AI predicts heart attacks better than existing risk models

Machine learning (ML) can help healthcare providers predict heart disease—including heart attacks—better than other popular risk models, according to new research published in Radiology.

Lead author Kevin M. Johnson, MD, and colleagues worked to craft an ML system that could extract additional details out of coronary computed tomography angiography (CCTA) images “for a more comprehensive prognostic picture.”

“Starting from the ground up, I took imaging features from the coronary CT,” Johnson, an associate professor of radiology and biomedical imaging at the Yale School of Medicine in New Haven, Connecticut, said in a prepared statement. “Each patient had 64 of these features and I fed them into a machine learning algorithm. The algorithm is able to pull out the patterns in the data and predict that patients with certain patterns are more likely to have an adverse event like a heart attack than patients with other patterns.”

Johnson et al. compared this new ML system with the coronary artery disease reporting and data system (CAD-RADS), a decision-making tool currently used to summarize a patient’s CCTA results. Data from more than 6,000 patients was used for the study, following the patients for an average of nine years after they underwent CCTA. A total of 380 patients died during that time, 70 died from coronary artery disease and 43 reported experiencing a heart attack.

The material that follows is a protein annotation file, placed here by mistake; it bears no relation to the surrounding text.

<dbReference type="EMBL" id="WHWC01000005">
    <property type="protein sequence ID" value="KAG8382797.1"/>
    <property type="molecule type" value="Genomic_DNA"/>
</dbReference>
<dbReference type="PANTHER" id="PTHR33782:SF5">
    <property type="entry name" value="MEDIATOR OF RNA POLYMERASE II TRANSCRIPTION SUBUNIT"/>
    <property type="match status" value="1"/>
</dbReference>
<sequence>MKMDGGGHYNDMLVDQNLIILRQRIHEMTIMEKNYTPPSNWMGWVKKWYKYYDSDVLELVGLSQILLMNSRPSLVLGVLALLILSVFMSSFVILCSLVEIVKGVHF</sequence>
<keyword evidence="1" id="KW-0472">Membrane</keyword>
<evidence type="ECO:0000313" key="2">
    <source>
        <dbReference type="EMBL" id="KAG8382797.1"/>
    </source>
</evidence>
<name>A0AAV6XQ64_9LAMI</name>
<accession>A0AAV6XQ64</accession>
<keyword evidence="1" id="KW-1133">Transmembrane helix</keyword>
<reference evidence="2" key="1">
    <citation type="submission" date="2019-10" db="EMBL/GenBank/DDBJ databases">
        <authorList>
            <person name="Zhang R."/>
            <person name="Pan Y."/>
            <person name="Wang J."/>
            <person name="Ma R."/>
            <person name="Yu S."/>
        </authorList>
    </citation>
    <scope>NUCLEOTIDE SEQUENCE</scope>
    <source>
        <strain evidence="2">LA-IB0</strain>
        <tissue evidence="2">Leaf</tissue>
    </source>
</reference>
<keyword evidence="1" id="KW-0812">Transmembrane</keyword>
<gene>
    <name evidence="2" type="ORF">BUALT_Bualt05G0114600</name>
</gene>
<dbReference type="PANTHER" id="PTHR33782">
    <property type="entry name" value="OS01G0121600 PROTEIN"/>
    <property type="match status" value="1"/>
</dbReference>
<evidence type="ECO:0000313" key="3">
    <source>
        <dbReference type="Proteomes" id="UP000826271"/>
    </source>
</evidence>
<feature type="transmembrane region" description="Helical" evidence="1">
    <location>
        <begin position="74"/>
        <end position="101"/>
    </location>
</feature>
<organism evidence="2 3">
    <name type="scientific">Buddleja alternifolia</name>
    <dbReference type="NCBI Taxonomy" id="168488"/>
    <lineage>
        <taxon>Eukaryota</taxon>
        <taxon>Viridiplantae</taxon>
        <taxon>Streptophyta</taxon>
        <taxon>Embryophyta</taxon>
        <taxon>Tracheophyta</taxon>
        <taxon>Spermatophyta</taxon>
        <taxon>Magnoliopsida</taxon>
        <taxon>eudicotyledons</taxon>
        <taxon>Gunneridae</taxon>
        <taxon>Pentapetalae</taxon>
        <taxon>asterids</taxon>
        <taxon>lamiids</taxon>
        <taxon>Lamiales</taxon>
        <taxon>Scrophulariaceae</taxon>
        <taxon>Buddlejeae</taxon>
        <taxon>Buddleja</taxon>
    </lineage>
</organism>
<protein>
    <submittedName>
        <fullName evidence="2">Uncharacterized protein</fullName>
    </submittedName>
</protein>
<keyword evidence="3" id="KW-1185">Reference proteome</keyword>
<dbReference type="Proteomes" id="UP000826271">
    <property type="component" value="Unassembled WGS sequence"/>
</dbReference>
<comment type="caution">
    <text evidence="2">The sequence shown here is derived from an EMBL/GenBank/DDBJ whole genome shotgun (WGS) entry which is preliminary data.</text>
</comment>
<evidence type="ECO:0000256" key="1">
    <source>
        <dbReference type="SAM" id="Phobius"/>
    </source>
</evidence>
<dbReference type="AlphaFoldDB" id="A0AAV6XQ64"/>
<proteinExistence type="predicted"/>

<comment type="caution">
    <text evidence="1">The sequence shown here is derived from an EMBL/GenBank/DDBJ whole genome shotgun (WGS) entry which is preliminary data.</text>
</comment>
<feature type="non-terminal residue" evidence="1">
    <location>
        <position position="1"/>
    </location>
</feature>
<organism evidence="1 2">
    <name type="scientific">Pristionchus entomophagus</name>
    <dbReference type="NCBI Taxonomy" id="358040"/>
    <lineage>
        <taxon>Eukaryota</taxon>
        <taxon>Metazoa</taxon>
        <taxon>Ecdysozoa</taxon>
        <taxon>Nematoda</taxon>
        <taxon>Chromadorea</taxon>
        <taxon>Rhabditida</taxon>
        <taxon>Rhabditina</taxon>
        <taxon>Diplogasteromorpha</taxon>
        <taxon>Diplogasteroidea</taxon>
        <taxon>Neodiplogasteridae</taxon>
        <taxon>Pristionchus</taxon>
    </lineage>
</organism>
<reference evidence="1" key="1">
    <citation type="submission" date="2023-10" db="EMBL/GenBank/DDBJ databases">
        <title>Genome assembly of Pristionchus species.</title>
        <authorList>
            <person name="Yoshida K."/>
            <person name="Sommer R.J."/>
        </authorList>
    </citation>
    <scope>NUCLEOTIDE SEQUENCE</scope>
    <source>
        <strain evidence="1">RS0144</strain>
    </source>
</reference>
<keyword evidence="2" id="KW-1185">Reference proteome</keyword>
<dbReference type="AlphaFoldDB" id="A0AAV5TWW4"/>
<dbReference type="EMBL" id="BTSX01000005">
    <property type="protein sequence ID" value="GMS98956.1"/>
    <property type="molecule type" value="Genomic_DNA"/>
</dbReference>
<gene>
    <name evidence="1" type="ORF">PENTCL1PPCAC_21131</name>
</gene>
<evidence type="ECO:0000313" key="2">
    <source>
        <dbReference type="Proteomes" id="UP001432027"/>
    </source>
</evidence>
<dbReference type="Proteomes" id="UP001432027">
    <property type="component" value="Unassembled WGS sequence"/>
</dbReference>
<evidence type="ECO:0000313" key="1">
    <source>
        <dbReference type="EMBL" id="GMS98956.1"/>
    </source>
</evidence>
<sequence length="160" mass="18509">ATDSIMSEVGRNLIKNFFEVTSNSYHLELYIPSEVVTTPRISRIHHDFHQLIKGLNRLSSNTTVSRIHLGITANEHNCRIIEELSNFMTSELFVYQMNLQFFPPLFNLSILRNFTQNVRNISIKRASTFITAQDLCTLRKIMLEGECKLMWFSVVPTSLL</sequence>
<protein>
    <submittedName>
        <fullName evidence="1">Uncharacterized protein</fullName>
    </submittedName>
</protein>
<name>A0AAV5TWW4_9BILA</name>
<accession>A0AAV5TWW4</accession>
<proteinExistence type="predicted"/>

Overall, the ML system had an area under the ROC curve (AUC) of 0.77 for predicting all-cause mortality, higher than the CAD-RADS AUC of 0.72. The ML system also had a higher AUC for  coronary artery heart disease deaths (0.85 vs 0.79).

“The risk estimate that you get from doing the machine learning version of the model is more accurate than the risk estimate you’re going to get if you rely on CAD-RADS,” Johnson said in the same statement. “Both methods perform better than just using the Framingham risk estimate. This shows the value of looking at the coronary arteries to better estimate people’s risk.”

Johnson is still hard at work researching this topic; he said in the statement that he is already working on taking the ML system to another level by including risk factors not related to imaging results.

“If you add people’s ages and particulars like smoking, diabetes and hypertension, that should increase the overall power of the method and improve the overall results,” he said.